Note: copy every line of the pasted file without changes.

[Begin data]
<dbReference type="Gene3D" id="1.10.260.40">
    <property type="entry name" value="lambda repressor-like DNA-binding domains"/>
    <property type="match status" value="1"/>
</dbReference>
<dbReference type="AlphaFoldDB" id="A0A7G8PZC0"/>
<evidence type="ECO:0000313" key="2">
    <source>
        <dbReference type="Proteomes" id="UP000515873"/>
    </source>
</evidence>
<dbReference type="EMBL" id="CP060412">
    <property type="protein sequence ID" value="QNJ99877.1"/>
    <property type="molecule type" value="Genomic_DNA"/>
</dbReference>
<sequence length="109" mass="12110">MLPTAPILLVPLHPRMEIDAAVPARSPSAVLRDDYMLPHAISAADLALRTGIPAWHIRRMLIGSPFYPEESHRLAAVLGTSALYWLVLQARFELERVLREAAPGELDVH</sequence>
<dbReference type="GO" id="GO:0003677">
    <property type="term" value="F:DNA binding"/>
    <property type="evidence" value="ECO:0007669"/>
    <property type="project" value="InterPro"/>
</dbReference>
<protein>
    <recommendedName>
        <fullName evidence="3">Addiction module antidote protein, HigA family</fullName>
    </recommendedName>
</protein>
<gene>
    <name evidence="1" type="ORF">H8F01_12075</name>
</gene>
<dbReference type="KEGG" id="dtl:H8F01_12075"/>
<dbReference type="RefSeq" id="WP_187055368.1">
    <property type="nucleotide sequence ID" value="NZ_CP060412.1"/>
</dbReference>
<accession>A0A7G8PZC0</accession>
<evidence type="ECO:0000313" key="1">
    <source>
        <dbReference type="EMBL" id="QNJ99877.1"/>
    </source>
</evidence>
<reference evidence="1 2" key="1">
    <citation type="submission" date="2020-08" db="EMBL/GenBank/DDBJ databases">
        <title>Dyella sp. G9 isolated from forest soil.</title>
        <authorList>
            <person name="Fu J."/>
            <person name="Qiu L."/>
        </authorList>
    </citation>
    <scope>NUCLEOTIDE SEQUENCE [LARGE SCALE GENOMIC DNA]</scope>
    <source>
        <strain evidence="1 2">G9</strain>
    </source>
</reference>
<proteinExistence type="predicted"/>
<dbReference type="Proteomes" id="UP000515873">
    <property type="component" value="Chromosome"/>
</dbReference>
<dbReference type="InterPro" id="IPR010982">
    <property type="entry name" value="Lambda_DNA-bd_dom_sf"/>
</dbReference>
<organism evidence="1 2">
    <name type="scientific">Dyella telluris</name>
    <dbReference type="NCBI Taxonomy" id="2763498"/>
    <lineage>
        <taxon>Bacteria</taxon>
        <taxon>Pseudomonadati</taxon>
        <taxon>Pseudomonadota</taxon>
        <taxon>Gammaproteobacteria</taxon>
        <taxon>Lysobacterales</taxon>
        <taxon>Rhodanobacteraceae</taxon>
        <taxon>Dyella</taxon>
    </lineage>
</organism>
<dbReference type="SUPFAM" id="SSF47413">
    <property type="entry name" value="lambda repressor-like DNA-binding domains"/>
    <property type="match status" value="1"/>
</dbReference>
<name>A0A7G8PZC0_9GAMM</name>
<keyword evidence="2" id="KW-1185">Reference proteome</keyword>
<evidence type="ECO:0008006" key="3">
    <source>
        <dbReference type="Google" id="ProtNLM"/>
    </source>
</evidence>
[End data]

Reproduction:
<dbReference type="Gene3D" id="1.10.260.40">
    <property type="entry name" value="lambda repressor-like DNA-binding domains"/>
    <property type="match status" value="1"/>
</dbReference>
<dbReference type="AlphaFoldDB" id="A0A7G8PZC0"/>
<evidence type="ECO:0000313" key="2">
    <source>
        <dbReference type="Proteomes" id="UP000515873"/>
    </source>
</evidence>
<dbReference type="EMBL" id="CP060412">
    <property type="protein sequence ID" value="QNJ99877.1"/>
    <property type="molecule type" value="Genomic_DNA"/>
</dbReference>
<sequence length="109" mass="12110">MLPTAPILLVPLHPRMEIDAAVPARSPSAVLRDDYMLPHAISAADLALRTGIPAWHIRRMLIGSPFYPEESHRLAAVLGTSALYWLVLQARFELERVLREAAPGELDVH</sequence>
<dbReference type="GO" id="GO:0003677">
    <property type="term" value="F:DNA binding"/>
    <property type="evidence" value="ECO:0007669"/>
    <property type="project" value="InterPro"/>
</dbReference>
<protein>
    <recommendedName>
        <fullName evidence="3">Addiction module antidote protein, HigA family</fullName>
    </recommendedName>
</protein>
<gene>
    <name evidence="1" type="ORF">H8F01_12075</name>
</gene>
<dbReference type="KEGG" id="dtl:H8F01_12075"/>
<dbReference type="RefSeq" id="WP_187055368.1">
    <property type="nucleotide sequence ID" value="NZ_CP060412.1"/>
</dbReference>
<accession>A0A7G8PZC0</accession>
<evidence type="ECO:0000313" key="1">
    <source>
        <dbReference type="EMBL" id="QNJ99877.1"/>
    </source>
</evidence>
<reference evidence="1 2" key="1">
    <citation type="submission" date="2020-08" db="EMBL/GenBank/DDBJ databases">
        <title>Dyella sp. G9 isolated from forest soil.</title>
        <authorList>
            <person name="Fu J."/>
            <person name="Qiu L."/>
        </authorList>
    </citation>
    <scope>NUCLEOTIDE SEQUENCE [LARGE SCALE GENOMIC DNA]</scope>
    <source>
        <strain evidence="1 2">G9</strain>
    </source>
</reference>
<proteinExistence type="predicted"/>
<dbReference type="Proteomes" id="UP000515873">
    <property type="component" value="Chromosome"/>
</dbReference>
<dbReference type="InterPro" id="IPR010982">
    <property type="entry name" value="Lambda_DNA-bd_dom_sf"/>
</dbReference>
<organism evidence="1 2">
    <name type="scientific">Dyella telluris</name>
    <dbReference type="NCBI Taxonomy" id="2763498"/>
    <lineage>
        <taxon>Bacteria</taxon>
        <taxon>Pseudomonadati</taxon>
        <taxon>Pseudomonadota</taxon>
        <taxon>Gammaproteobacteria</taxon>
        <taxon>Lysobacterales</taxon>
        <taxon>Rhodanobacteraceae</taxon>
        <taxon>Dyella</taxon>
    </lineage>
</organism>
<dbReference type="SUPFAM" id="SSF47413">
    <property type="entry name" value="lambda repressor-like DNA-binding domains"/>
    <property type="match status" value="1"/>
</dbReference>
<name>A0A7G8PZC0_9GAMM</name>
<keyword evidence="2" id="KW-1185">Reference proteome</keyword>
<evidence type="ECO:0008006" key="3">
    <source>
        <dbReference type="Google" id="ProtNLM"/>
    </source>
</evidence>